News / Middle East

EU: 'No Guarantee' of Comprehensive Deal in Iran Talks

The European Union's foreign policy chief Catherine Ashton (2nd L) and her delegation attend a meeting with Iranian Foreign Minister Mohammad Javad Zarif (2nd R) and his colleagues in Tehran, Iran, March 9, 2014.
The European Union's foreign policy chief Catherine Ashton (2nd L) and her delegation attend a meeting with Iranian Foreign Minister Mohammad Javad Zarif (2nd R) and his colleagues in Tehran, Iran, March 9, 2014.
VOA News
European Union foreign policy chief Catherine Ashton says there is "no guarantee" that nuclear negotiations between Iran and the West will lead to a comprehensive deal when talks resume later this month.

Ashton spoke Sunday alongside Iranian Foreign Minister Mohammad Javad Zarif in the Iranian capital. She said meetings with Iranian officials will target bilateral ties, regional conflicts, human rights and the resumption of nuclear talks March 18.

Under an interim deal reached in November, Iran agreed to limit uranium enrichment for six months, in return for an easing of Western sanctions that have crippled the Iranian economy. The deal took effect January 20.

Western powers accuse Iran of efforts to develop nuclear weaponry with its ongoing research, while Tehran has repeatedly insisted its nuclear work has peaceful objectives.

Sunday, Ashton called the upcoming talks on a comprehensive deal "difficult and challenging."  Zarif said Iran is determined to reach an agreement, and says Tehran has shown "good will" in negotiations. He called on the West to reciprocate and said a deal could be reached "in four or five months."

Under the interim deal, Iran agreed to cut back its production of enriched uranium, and to convert half of its stockpile of 20 percent enriched uranium to oxide.

The negotiations format involves Tehran and the so-called P5+1 - Britain, France, the United States, Russia, China and Germany.

You May Like

Australia Knights Prince Philip, Sparking National Outrage

Abbott's surprise reintroduction of knights and dames in the country's honors system last year drew criticism that he was out of touch with national sentiment More

SAG Award Boosts 'Birdman' Oscar Hopes

Individual acting Oscars appear to be sewn up: SAG awards went to artists who won Golden Globes: Julianne Moore, Eddie Redmayne, Patricia Arquette, J.K. Simmons More

Katy Perry Lights Way for Super Bowl's Girl Power Moment

Pop star's selection to headline US football championship's halftime show extends NFL's trend of selecting artists who appeal to younger viewers More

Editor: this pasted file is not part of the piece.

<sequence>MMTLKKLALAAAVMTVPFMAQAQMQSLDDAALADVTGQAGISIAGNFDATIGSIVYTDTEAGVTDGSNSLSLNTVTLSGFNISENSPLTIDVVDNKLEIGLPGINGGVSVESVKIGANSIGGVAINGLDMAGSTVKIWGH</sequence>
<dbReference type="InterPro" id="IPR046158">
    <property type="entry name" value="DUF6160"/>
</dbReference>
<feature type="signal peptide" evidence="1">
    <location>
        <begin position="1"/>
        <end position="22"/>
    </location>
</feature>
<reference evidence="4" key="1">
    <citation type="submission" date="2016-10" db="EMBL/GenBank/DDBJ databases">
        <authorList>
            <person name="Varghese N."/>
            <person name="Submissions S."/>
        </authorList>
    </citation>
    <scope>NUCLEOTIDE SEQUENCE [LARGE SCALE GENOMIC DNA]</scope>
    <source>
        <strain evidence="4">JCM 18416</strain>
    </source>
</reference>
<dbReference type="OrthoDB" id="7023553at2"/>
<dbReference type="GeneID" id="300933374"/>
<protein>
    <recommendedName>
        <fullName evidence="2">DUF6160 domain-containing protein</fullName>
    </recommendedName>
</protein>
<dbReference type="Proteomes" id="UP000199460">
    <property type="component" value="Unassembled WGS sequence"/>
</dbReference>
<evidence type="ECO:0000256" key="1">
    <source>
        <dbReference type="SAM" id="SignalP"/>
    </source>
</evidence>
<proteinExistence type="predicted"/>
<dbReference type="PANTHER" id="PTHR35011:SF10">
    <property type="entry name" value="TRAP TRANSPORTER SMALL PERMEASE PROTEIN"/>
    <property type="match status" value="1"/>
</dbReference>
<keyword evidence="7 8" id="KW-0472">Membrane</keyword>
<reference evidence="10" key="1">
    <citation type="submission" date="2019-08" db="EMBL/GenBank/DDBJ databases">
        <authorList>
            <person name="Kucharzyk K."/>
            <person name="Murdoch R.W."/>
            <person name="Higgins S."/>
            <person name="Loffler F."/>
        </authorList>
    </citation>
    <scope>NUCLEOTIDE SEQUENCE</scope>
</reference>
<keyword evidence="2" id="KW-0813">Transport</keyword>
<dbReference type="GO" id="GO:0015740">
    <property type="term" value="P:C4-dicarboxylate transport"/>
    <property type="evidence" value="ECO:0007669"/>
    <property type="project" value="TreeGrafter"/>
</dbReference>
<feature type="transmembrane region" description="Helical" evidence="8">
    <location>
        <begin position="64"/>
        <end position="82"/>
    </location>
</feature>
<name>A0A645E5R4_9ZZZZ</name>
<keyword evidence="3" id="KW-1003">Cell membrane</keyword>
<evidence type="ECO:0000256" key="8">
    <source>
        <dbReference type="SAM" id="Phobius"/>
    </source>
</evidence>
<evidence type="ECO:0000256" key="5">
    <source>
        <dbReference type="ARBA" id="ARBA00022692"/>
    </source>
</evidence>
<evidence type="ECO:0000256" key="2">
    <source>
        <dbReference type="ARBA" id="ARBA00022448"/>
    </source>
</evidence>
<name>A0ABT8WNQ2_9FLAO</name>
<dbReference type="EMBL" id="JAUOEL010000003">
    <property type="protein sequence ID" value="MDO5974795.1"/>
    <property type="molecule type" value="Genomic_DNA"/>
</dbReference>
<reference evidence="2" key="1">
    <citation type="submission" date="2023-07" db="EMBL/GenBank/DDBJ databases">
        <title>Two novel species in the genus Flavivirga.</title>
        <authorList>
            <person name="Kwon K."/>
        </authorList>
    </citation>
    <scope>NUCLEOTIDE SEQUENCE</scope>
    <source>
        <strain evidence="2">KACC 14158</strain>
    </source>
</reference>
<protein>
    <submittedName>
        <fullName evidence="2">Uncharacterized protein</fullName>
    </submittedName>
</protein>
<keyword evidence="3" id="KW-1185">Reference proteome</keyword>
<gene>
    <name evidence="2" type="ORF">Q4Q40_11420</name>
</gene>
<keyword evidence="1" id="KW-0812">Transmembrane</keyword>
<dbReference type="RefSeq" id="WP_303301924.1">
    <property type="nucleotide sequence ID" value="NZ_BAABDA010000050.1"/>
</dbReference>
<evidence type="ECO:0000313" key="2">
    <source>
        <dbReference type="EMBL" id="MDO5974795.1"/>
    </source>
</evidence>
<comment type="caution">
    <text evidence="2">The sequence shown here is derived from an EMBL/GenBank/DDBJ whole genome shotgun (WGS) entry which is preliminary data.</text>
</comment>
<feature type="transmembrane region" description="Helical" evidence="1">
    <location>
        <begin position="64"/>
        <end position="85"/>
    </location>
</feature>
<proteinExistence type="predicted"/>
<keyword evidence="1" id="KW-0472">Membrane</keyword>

This forum has been closed.
Comment Sorting
Comments
     
by: Godwin from: Nigeria
March 10, 2014 7:49 AM
There is no deal here at all. Unfortunately everyone involved in the negotiations was daft, brainless and so gullible Iran took them for a ride. Stopping for just a few months and then restart shows the administration at the White House as vulnerable as guilty. Thank God for the Ukraine distraction, anything, any favor John Kerry had wanted to use the Iran promises of 'they will not produce nuclear weapon' to cull may be distracted too, until Israel knows why it must give up its territories for peace - which seems to be receding rather than draw nearer, with the acquisition of nuclear power by Iran, Hamas and Hezbollah.


by: MUSTAFA from: INDIA
March 09, 2014 11:05 PM
Why there is too much preasure on Iran for its peaceful nuclear programme. Iran is supportig suppress peoples in this world. Why there is no check on Israel part for its nuclear programme. Every educated man knows very well what is the activities of Israel intelligence in Muslim worlds. What is the history of Israel and its activities in the last 65 years but even then no body is willing to control Israel for spreading terrorism Middle East. What is going on in Syria in the name of freedom and killing so many innocent peoples very sad affairs by civilised nations of this world.


by: Adam Smith
March 09, 2014 7:17 PM
Looking more and more like Iran successfully got something for nothing - billions released and sanctions removed for 6 months, then we'll go back to exactly where we were before.

As warned.

In Response

by: ffmich01 from: USA
March 09, 2014 8:20 PM
Right, they get 5% of their own money and all they had to agree to was to limit enrichment, not use most of their centrifuges, not complete their new reactor, get rid of their 20% enriched stocks, and have daily inspectionsn.